New York City’s police department has agreed to adopt new policies intended to safeguard the rights of protesters as part of a legal settlement stemming from its response to the Black Lives Matter demonstrations in 2020.
The City of Tallahassee filed a motion to dismiss a lawsuit on Jan. 5 filed by a former Citizens Police Review Board member who was voted off the board because of an “abolish police” sticker on her cup.
Nine days after George Floyd’s death, the American Civil Liberties Union posted a story characterizing the attacks on journalists covering the protests as a “full-scale assault on the First Amendment freedom of the press.” Lawsuits were filed and we detail the top three settlements this year obtained by journalists and a citizen documenting the protests.
By 2019, more than 81% of Americans owned a smartphone, as compared to 35% in 2011. This has given rise to “citizen journalists” who record and disseminate videos of police officers performing their duties in public. Does the First Amendment protect them, or can the state prohibit the recording of police activity?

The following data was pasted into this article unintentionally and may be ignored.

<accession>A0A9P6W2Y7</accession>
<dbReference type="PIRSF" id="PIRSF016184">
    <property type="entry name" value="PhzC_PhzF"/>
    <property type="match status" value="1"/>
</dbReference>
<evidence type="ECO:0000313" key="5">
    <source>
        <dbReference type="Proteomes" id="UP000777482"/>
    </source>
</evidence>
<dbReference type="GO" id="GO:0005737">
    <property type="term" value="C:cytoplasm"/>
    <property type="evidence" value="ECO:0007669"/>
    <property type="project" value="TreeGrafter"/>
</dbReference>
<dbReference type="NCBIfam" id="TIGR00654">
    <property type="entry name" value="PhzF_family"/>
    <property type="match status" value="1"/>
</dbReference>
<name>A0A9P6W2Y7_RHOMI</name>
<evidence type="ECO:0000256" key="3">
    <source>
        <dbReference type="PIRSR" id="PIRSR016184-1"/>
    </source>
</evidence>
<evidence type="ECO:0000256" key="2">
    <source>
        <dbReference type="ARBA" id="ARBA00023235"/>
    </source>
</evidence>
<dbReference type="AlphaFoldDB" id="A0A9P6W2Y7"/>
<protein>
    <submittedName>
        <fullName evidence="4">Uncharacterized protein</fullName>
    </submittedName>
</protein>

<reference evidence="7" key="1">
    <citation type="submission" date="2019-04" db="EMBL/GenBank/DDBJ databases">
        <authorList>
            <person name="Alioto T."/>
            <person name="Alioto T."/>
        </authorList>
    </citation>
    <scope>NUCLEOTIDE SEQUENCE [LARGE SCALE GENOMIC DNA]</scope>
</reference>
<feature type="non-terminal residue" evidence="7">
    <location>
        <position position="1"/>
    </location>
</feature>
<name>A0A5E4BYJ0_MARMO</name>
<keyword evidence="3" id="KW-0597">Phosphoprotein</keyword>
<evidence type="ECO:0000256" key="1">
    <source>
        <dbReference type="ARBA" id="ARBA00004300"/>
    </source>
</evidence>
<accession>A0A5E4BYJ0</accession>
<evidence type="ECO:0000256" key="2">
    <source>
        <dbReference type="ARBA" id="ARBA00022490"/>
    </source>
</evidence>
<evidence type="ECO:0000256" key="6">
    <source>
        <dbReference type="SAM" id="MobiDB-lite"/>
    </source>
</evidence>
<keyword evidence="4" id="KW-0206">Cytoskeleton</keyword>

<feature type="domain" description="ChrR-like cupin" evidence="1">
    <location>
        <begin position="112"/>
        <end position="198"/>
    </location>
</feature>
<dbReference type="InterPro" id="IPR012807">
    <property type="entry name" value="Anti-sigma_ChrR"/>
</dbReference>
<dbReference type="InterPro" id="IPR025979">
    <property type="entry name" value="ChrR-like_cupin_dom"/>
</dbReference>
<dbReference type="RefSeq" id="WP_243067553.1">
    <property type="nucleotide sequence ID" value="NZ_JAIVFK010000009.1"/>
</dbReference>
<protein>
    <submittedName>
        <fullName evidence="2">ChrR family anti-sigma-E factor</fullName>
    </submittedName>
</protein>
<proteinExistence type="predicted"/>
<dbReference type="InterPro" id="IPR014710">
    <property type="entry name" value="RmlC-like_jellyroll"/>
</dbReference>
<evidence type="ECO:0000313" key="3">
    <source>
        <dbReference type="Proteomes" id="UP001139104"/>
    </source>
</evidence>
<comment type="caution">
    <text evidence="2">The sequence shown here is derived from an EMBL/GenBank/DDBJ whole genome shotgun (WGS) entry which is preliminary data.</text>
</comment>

Protesters in Tennessee charged with rioting, assaulting a police officer, or vandalizing state property will now face greater fines and longer prison sentences, following a new bill signed into law on August 18th by Governor Bill Lee.
The American Civil Liberties Union (ACLU) of Minnesota, along with law firm Fish & Richardson, has filed a civil rights lawsuit on behalf of four protesters against the City of Minneapolis, the Minneapolis Police Chief, the head of the police officer’s union, and others.
“The DEA’s narcotics interdiction tactics are not appropriate measures to address the limited violence that has taken place over the past few days or to monitor peaceful protests,” the letter said. “The expansion of the DEA’s law enforcement authority, including the use of ‘covert surveillance’ and collection of intelligence, is unwarranted and antithetical to the American people’s right to peacefully assemble and to exercise their Constitutional rights without undue Intrusion.”